Why You Shouldn't Believe Marion Jones (22)

Story by Eric.

(This is the 22nd part of a long series titled, "Why You Shouldn't Believe Marion Jones". This series depicts the life and times of a (former) woman sprinter whose lies and cover-ups about doping in sport continue even through this day.)

Marion Jones was afforded – and exercised her right to – a medical red-shirt during her third season of basketball in 1996, and returned to her former track and field coach, Mason, to begin training for a spot on the XXVI Olympiad team to be held in Atlanta, Georgia. Marion Jones had a likely opportunity in 1992 to compete in the 4x100m rounds, but abandoned the Olympic relay pursuit in favour of an opportunity, she says, to “earn” her medal(s). She’d hoped in 1995 to pursue a spot on the 1996 200m team alongside Gwen Torrance.

Marion Jones, however, missed the entirety of the 1996 track and field season – following an enduring spring season the previous year in which she did not contest a major 100m finals event – after re-breaking her foot four months after her first break. Two years had now elapsed since Marion Jones – a woman who would, several years thereafter, be featured in campaigns for exclusive watches, credit cards and automobiles, and grace the covers of several prominent magazines, including the September 11th edition of Time Magazine in 2000 [1] – began her first split basketball/track and field season, with no determination to fasten her attention to her first love, track and field.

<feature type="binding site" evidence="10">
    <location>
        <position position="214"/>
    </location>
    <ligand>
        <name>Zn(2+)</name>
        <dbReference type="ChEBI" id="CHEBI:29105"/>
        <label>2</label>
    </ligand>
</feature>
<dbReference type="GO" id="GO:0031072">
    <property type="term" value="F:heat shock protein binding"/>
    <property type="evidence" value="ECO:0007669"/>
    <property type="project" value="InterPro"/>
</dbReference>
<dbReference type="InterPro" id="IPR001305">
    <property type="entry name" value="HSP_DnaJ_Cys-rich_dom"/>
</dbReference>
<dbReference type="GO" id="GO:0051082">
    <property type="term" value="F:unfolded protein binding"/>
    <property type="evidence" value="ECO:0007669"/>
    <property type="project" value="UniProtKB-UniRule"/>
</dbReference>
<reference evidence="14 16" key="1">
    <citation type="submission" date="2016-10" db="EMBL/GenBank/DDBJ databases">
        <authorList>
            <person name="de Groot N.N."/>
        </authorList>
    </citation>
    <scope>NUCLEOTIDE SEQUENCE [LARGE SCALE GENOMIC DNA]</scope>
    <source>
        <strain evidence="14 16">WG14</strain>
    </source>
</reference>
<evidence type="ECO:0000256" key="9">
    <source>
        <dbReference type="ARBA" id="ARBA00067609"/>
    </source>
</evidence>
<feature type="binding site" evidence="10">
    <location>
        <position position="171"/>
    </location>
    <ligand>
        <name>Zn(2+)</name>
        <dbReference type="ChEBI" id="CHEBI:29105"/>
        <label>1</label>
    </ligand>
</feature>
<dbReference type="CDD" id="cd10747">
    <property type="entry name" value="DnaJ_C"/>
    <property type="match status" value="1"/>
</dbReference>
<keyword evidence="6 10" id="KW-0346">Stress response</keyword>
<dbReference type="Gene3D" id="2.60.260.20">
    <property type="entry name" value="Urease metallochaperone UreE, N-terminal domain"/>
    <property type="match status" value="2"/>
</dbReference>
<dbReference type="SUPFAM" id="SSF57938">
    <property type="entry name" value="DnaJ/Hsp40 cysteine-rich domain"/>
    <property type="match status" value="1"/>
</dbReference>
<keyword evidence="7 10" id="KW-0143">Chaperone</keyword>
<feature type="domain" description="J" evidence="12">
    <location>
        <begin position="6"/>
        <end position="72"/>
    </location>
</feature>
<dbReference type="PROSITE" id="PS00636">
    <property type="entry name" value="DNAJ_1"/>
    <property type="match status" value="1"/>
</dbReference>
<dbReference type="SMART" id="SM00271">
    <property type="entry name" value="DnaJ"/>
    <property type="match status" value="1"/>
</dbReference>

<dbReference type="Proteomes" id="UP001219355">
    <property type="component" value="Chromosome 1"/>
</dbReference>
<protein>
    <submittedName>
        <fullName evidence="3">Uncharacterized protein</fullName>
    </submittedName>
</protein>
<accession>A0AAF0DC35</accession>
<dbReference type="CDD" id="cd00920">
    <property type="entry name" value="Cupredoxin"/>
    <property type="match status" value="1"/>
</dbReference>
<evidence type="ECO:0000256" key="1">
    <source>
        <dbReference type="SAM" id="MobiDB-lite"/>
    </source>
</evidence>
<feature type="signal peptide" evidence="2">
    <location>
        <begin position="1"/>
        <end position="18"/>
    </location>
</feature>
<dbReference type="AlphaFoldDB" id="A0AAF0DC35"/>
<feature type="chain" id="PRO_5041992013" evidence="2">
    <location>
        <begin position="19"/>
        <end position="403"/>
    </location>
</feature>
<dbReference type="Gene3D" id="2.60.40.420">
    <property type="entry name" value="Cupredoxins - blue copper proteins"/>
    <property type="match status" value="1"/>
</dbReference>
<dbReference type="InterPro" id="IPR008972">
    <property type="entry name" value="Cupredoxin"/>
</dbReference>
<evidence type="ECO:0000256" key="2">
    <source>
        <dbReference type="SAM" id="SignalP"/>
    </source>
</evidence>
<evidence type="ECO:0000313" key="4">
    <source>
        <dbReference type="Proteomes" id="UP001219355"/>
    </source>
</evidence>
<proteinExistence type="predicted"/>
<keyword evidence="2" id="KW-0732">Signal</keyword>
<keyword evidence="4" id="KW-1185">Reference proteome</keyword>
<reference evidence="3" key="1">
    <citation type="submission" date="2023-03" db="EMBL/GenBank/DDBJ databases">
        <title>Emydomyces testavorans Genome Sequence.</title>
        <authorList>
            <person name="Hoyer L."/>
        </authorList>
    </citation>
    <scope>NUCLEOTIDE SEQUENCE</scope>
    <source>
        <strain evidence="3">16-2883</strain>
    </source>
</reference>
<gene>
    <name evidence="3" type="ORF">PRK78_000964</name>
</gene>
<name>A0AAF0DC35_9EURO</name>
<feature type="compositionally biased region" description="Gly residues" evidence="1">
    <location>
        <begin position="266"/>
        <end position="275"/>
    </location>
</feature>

Marion Jones concluded her collegiate basketball career in March, 1997 – leading her women’s team to a fourth-straight ACC title, being named ACC MVP, and finishing with a career 16,8 points/game scoring average, a statistic which ranked 3rd all-time at North Carolina at Jones career end [2].

North Carolina collected 92 wins against 10 losses during Marion Jones four-year tenure at the university – three years in which she competed for the team (1994, 1995, and 1997). Marion Jones, after a loss to George Washington University in the NCAA “Sweet 16” round, made the most improbable and most superhuman adaptation ever known to the athletics world.

To brace for the whirlwind which would follow Marion Jones’s immediate and explicit impact on the athletics world the 13 following weeks and beyond would have taken an exercise of unshakable, unadulterated faith so durable, that God, Himself – hand-in-hand with his greatest disciples – would have had trouble convincing his wordsmith, Moses, to remain on Mt. Sinai to dictate the results under such circumstances as these.

Conversely, an exercise of simple blind faith with an expectation of past performances – very distant former generation ones – acting as catalysts for her return to success, could also have been used in defence of her quick ascension, as the Tarheel Daily, an independent newspaper not affiliated with her university, stated in a syndicated article carried on their internet site.